The study respected the Brazilian legislation on the use of experimental animals (Lei Arouca no. 11.794/2008) and the standards of the Brazilian College of Animal Experimentation (COBEA). It was analyzed and approved by the Ethics Committee on the Use of Animals (CEUA) of Universidade Federal do Maranhão, registration no. 23115.011726/2016-51.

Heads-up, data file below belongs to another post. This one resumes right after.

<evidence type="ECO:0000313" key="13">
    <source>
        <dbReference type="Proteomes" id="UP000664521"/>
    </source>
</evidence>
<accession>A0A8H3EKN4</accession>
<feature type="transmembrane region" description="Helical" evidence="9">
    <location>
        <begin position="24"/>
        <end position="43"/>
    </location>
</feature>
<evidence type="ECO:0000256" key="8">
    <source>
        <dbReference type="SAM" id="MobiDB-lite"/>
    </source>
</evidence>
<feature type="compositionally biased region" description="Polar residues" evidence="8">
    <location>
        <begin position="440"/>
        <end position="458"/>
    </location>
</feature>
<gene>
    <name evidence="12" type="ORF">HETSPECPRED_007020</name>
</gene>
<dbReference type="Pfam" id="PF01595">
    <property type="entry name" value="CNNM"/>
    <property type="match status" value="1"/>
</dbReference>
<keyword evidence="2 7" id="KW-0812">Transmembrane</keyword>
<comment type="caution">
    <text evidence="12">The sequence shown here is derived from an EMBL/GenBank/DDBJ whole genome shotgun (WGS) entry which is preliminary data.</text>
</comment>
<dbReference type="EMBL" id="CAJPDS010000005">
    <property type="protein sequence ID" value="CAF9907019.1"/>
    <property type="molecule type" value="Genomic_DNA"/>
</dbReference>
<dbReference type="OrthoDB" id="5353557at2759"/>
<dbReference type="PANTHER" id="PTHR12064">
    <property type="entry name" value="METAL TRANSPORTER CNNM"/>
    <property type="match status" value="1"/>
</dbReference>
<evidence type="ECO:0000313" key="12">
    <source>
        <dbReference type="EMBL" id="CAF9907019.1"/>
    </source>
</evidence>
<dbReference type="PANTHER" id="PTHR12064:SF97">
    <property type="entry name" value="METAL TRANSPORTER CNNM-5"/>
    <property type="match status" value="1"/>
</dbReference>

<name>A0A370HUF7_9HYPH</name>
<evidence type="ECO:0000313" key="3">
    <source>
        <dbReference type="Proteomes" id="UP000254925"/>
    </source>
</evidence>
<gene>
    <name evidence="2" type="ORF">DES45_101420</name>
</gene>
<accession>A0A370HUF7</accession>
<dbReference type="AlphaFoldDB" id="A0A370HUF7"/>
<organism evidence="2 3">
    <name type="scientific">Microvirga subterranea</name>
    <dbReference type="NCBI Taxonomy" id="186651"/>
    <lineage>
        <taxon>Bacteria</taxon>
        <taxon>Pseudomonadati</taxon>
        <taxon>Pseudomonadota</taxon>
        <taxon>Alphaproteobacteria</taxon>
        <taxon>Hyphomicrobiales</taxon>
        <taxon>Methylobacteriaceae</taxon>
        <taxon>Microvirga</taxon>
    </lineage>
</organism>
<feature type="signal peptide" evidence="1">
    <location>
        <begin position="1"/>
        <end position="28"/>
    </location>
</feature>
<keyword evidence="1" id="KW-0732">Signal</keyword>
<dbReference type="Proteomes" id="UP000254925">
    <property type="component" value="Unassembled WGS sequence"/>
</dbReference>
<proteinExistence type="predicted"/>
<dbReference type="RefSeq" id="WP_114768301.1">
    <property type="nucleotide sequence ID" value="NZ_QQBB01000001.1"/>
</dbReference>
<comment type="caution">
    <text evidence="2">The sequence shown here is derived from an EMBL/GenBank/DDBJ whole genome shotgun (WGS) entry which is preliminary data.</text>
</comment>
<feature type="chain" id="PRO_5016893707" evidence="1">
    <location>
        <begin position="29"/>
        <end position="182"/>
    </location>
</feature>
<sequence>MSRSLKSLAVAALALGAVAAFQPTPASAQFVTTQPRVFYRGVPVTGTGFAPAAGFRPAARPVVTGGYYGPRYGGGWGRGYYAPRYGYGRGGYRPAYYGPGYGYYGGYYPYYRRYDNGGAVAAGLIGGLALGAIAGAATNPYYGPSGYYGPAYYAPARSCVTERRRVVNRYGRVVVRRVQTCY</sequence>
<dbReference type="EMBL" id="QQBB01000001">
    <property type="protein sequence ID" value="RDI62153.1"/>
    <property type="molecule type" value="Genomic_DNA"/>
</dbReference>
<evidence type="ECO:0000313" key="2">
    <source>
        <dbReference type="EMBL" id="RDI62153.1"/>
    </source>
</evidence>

There were no statistically significant differences in initial (D1) and final (D21) weight of the animals among the three groups according to the ANOVA test (p value=0.652 for the initial weight, and p value=0.736 for the final weight). However, in all groups, there was a significant increase in the weight of the animals at the end of the study (D21) compared to the weight of the animals at the beginning (D1), according to the ANOVA test (p value<0.0001). The mean initial weight of the animals was 307 ± 33 g, and the mean final weight of the animals was 349 ± 35 g. All meshes showed some degree of adhesion in all experiments. However, the tissue separating meshes composed of polypropylene/polyglecaprone and polyester/porcine collagen presented a statistically significant lower impairment (p value=0.002) of their visceral surface by adhesions with intra-abdominal organs and structures compared to the polypropylene mesh. Ditzel et al.18, in a study with rats with implants of five different types of meshes, among which polypropylene and polyester collagen meshes, concluded that the polyester composite mesh with collagen showed a significantly small surface of adherence compared to the polypropylene mesh. Lamber et al.16 developed a similar study with an intraperitoneal mesh implant of polypropylene and polyester with collagen in rats, and concluded that the polypropylene mesh showed a significantly greater adhesion compromise than the polyester mesh with collagen. Similar results were found by Garcia et al.19 in an experimental study with rabbits with polypropylene mesh versus polypropylene with bovine collagen, where animals with only a polypropylene mesh presented a greater surface area of adhesion compromise with intra-abdominal viscera compared to the double-sided mesh. However, the result of the present study differs from the study by Biondo-Simões et al.20, in which there was no significant difference in the surface compromised by adherences between the meshes after intraperitoneal implantation of the polypropylene and polyester meshes with collagen in rats. The intraperitoneal implantation exclusively of polypropylene meshes to correct defects of the abdominal wall causes the appearance of extensive and firm adhesions with the intra-abdominal structures. The use of polypropylene/polyglecaprone or polyester/porcine collagen tissue-separating meshes reduces the number and degree of adhesions formed.   Source: http://doi.org/10.1590/s0102-865020190060000003